Table of Contents
- 1 Which One Should You Choose in 2018?
- 2 Overview of TurboTax
- 3 Overview of Tax Act
- 4 Price Comparisons Of TurboTax vs. Tax Act
- 5 TurboTax:
- 6 TaxAct:
- 7 Additional Considerations
Which One Should You Choose in 2018?
Competition is quite fierce between two of the most prominent providers of tax-preparation software’s, so in this article, we take a more in-depth view of whether Tax Act or Turbotax can offer you the best refund this tax year. We outline the pros and cons for both and provide you with what we think is the clear winner between these two giants in tax preparation. Are you ready? Let ‘s go!
Overview of TurboTax
This is arguably the most common DIY tax software, which has become a household name over the years. It’s also quite appealing that almost every bank offers a discount for Turbotax, an excellent example of this is Chase bank where customers can click a link from their website. We have a full review of Turbotax here if you wish to get a full in-depth rundown of the tax capabilities
If you’re able to itemize, deduct mortgage interest, or have received a 1099-G (State Tax Refund) or a 1099-Misc (Freelance and Independent Contractor Income) you want to be in their most basic plan. Read More: TurboTax Deluxe 2017 Discount.
individuals who’ve sold any stocks or investments and are required to update the cost-basis data on their Schedule D will automatically be upgraded to the Premier service at the right time. This tier helps you to file a Schedule E in case you receive rental property income.
- Home and Business:
for the self-employed or those who own a small business with miscellaneous expense’s that exceeding $100, you have to upgrade to the highest tier. But if your 1099-Misc expenses are the cellphone, Mileage, and other expenses less than $100, then you can use one of the lower options.
Overview of Tax Act
TaxAct provides several products based on your income tax status. They primarily offer four central plans that you can choose from free, basic, plus, and premium. The free option assists with tax returns, and the service is free of charge when you file for state and federal tax returns. While the free plan of TaxAct comes with a $15 fee when you want to import your last year’s TaxAct return file, it’s quite reasonable considering how crucial it is to get this year’s data correctly.
Price Comparisons Of TurboTax vs. Tax Act
• There are four paid plans that range from $59.99 to $179.99 and you can always go with the new Turbotax Live with help from a CPA
• For the free version, State return prep is $0, and $39.99 for the paid versions
• The free plan offers support for 1040EZ and 1040A
• There are three paid versions that range from $27 to $51
• For the free plan, the State return rep is $0 and $37 for the paid versions
Pros of TurboTax
• A guaranteed maximum refund
• CD, online, or downloadable software is available
• It’s the best-selling tax filing software on the market
• Free state and federal e-filing for 1040EZ
• 5 e-files are available and can cover your whole family (typically with download or CD software)
• Fully featured mobile version for both Android and iOS
• Every edition comes with state filing including the student version
• Free assistance with Affordable Health Care Act to calculate penalties and tax credits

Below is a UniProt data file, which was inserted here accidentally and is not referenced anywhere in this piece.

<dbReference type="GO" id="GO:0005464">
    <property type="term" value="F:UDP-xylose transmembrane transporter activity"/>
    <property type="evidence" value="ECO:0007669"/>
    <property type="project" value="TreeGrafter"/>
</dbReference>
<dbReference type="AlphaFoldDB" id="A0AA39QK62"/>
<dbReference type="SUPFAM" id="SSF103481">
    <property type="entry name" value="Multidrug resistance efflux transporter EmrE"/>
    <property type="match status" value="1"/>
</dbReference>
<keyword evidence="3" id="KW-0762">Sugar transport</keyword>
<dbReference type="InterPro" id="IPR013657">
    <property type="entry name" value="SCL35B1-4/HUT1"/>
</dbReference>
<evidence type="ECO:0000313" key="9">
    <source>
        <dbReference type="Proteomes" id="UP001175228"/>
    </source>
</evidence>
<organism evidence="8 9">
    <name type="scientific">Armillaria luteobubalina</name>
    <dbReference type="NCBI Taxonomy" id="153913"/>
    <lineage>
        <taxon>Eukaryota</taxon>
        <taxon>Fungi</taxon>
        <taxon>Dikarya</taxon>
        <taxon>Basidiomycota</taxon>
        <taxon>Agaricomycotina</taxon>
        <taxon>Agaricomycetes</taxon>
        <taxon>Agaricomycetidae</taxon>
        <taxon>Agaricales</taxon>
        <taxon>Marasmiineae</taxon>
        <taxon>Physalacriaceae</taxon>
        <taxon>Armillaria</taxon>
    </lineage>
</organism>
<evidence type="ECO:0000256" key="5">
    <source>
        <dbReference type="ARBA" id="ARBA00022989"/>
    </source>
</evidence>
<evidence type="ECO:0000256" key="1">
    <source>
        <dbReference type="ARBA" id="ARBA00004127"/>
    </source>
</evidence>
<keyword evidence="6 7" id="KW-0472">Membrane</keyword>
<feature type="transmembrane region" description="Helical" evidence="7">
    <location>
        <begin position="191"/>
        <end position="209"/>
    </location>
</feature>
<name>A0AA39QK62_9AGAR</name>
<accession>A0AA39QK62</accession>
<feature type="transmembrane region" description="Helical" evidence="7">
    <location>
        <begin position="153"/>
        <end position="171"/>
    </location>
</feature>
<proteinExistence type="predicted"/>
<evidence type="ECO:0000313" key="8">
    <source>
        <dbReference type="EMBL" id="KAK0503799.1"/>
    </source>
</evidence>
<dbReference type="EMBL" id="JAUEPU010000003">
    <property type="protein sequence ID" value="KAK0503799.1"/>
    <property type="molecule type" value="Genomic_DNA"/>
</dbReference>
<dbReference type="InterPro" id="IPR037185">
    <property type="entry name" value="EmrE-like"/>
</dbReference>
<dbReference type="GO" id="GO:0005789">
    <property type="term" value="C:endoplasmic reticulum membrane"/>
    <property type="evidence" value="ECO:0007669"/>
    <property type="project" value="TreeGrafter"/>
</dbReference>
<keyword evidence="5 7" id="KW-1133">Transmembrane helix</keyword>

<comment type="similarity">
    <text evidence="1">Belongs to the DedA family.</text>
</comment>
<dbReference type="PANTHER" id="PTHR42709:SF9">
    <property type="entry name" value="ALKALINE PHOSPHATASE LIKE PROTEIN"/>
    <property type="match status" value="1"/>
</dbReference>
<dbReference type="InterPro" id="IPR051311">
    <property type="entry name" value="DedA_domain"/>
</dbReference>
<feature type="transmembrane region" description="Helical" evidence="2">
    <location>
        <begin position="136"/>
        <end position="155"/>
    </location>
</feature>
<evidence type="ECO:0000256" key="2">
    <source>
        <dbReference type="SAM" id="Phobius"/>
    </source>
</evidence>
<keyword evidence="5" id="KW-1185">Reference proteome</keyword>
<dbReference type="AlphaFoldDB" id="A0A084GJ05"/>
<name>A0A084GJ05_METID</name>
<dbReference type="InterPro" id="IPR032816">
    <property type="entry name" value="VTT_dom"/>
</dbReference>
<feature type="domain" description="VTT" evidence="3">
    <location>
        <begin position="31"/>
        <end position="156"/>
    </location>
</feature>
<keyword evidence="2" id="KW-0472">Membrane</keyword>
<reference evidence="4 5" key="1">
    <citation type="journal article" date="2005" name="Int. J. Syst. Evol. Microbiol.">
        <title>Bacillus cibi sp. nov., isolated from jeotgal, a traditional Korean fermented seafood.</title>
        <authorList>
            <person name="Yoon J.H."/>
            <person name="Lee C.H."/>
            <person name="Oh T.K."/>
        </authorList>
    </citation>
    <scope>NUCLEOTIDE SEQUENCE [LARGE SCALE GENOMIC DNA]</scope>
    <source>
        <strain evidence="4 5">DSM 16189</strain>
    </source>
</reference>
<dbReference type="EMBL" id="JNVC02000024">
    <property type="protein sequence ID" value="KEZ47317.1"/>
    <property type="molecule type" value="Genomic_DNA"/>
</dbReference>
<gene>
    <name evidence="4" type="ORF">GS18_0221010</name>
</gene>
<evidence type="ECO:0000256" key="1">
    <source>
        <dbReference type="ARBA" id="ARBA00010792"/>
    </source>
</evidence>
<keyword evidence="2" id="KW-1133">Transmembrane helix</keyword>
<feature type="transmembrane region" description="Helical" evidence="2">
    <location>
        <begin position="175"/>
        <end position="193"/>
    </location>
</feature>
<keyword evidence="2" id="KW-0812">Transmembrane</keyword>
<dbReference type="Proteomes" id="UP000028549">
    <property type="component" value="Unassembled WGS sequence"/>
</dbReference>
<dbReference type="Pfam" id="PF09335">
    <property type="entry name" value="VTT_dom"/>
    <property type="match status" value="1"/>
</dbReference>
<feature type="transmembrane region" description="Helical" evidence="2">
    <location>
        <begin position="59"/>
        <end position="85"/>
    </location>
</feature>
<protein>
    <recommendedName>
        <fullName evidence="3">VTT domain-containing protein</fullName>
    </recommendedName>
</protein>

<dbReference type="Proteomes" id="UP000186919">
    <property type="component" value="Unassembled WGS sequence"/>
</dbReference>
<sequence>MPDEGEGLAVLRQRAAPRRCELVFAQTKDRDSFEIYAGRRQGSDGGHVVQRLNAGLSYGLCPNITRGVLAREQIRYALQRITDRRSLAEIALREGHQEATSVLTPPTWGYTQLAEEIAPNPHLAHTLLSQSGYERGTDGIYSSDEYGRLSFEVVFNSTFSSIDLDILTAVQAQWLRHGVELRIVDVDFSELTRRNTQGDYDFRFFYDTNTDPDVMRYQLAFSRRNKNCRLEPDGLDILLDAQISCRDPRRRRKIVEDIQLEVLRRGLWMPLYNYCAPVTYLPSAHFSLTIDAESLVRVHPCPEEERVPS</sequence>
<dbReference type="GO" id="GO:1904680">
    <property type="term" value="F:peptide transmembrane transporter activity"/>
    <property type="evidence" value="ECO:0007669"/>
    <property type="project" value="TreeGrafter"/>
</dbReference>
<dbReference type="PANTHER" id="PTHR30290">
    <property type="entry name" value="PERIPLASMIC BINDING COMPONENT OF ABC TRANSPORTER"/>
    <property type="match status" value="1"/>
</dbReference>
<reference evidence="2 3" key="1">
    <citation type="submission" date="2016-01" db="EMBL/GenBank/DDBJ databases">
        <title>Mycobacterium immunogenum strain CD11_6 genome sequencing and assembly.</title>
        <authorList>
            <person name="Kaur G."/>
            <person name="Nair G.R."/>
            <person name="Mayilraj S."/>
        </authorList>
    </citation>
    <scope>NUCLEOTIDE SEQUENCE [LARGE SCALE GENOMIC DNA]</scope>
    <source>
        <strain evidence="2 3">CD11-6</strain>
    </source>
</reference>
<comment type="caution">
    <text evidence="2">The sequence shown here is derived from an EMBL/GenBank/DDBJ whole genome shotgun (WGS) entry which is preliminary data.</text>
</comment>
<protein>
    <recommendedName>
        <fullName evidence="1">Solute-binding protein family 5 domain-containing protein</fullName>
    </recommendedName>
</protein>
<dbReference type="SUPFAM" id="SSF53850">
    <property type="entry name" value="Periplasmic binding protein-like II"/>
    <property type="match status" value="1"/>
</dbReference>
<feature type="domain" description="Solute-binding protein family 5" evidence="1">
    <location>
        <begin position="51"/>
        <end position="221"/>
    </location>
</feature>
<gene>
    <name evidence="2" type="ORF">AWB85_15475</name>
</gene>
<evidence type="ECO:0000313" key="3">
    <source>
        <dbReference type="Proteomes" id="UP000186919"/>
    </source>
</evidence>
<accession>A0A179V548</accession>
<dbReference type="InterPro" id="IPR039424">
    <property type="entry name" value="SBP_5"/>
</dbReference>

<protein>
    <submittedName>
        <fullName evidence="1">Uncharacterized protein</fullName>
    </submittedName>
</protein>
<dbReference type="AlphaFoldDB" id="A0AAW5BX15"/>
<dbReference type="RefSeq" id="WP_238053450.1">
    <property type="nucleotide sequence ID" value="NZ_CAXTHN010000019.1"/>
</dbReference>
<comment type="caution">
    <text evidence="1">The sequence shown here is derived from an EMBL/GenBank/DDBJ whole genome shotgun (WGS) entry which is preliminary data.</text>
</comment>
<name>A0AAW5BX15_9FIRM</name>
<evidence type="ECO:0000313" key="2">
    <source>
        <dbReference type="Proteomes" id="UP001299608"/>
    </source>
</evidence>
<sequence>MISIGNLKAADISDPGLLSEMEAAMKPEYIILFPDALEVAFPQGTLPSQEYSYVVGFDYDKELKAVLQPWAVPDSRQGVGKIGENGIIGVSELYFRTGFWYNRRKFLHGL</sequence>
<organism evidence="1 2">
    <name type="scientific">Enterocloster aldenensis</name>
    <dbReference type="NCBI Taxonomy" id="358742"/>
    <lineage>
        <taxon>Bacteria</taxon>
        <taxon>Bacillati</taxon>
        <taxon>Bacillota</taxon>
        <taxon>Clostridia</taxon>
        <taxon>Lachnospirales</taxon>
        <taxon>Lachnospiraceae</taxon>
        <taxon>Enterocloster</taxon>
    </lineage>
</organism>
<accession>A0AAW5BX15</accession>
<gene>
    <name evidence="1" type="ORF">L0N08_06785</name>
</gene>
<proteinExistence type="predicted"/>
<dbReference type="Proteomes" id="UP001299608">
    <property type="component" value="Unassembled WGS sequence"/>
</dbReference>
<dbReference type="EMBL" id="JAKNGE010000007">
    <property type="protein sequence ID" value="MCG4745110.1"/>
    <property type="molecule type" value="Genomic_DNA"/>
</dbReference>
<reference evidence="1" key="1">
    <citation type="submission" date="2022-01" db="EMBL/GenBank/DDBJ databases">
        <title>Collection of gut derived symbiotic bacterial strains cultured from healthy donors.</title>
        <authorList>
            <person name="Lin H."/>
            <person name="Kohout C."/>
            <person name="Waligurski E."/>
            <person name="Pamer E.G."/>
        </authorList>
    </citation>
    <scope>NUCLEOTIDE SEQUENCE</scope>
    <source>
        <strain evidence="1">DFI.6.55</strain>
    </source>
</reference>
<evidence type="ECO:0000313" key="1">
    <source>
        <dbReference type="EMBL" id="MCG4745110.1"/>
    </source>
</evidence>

• Excellent customer service available through email, telephone, and live chat. Added support for tutorials, user forums, and FAQs section.
Cons of TurboTax
• Quite expensive
• Added charges for audit defense
• Lacks physical locations where you can meet with a tax specialist or file in-house
Pros of TaxAct
• Accuracy guarantee, price lock guarantee, maximum refund pledge, and a satisfaction guarantee.
• 5 e-files and with every purchase of the higher-level download software you get 1 state return
• Free state and federal e-filing for 1040EZ and 1040A
• Mobile versions are available
• Professional audit defense
• Q&A interview guide filters for details about the previous year’s taxes and health insurance
• Provides professional tax products for accountants, CPAs, and other professionals
• Ability to import W-2 forms from the participating institutions, previous year returns, as well as charitable donations.
Cons of TaxAct
• No feature for user forums
• Can only import 1099-B CVS file formats
• Coupon code
Both TurboTax and TaxAct allow you to use your refund to pay for the fees incurred during tax-prep. However, there’s a fee for that: $39.99 with TurboTax and $25 with TaxAct.
TaxAct has an audit assistance feature that consists of an FAQ page on their website. You also have the option to purchase ‘Audit Defense’ a product offered by a company they partner with; Protection Plus. The coverage includes 3-year audit services for the current year’s return, and a comprehensive resolution and response strategy, assistance with denied credits, state and IRS correspondence, as well as tax fraud and tax debt assistance. The service is also included in their Premium package.
When you get an audit notice, you’ll receive free guidance from tax experts on how to prepare and what to expect. If you want to have someone physically represent you in front of the IRS, you have to buy their Audit Defense product when you file. TurboTax charges $44.99 for it.
Final Word on TurboTax vs. Tax Act
The price difference between TurboTax and TaxAct starts adding up based on how many state returns you want to file. For most people, this is a non-issue, but if you’ve worked in different states with different income taxes, the $37 fee charged by TurboTax per state can add up quick.
However, every battle has a clear winner, and this year, we crown TurboTax the winner of tax-prep software in 2018, based on personal experiences and the experiences of our team.